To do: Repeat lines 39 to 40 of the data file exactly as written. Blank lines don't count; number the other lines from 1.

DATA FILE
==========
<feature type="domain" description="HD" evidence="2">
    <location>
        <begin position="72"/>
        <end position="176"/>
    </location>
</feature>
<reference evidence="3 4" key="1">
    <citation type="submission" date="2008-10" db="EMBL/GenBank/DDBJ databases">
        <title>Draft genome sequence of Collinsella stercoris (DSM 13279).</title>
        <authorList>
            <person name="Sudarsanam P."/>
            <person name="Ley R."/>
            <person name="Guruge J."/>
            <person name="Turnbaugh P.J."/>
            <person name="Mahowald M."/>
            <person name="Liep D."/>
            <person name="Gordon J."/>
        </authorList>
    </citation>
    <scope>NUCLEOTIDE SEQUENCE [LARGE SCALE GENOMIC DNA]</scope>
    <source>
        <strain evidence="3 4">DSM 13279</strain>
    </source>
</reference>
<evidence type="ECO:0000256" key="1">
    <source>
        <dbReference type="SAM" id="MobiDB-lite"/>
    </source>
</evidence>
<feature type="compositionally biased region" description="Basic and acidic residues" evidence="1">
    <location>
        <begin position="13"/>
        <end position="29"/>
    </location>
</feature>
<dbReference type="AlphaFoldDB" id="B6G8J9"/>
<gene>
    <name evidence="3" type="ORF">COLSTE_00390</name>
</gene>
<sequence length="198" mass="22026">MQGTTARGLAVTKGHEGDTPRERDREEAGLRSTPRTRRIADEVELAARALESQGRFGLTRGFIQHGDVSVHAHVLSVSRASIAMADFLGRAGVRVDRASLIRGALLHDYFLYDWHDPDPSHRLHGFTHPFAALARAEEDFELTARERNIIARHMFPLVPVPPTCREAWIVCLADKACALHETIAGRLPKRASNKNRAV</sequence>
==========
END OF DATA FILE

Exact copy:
</gene>
<sequence length="198" mass="22026">MQGTTARGLAVTKGHEGDTPRERDREEAGLRSTPRTRRIADEVELAARALESQGRFGLTRGFIQHGDVSVHAHVLSVSRASIAMADFLGRAGVRVDRASLIRGALLHDYFLYDWHDPDPSHRLHGFTHPFAALARAEEDFELTARERNIIARHMFPLVPVPPTCREAWIVCLADKACALHETIAGRLPKRASNKNRAV</sequence>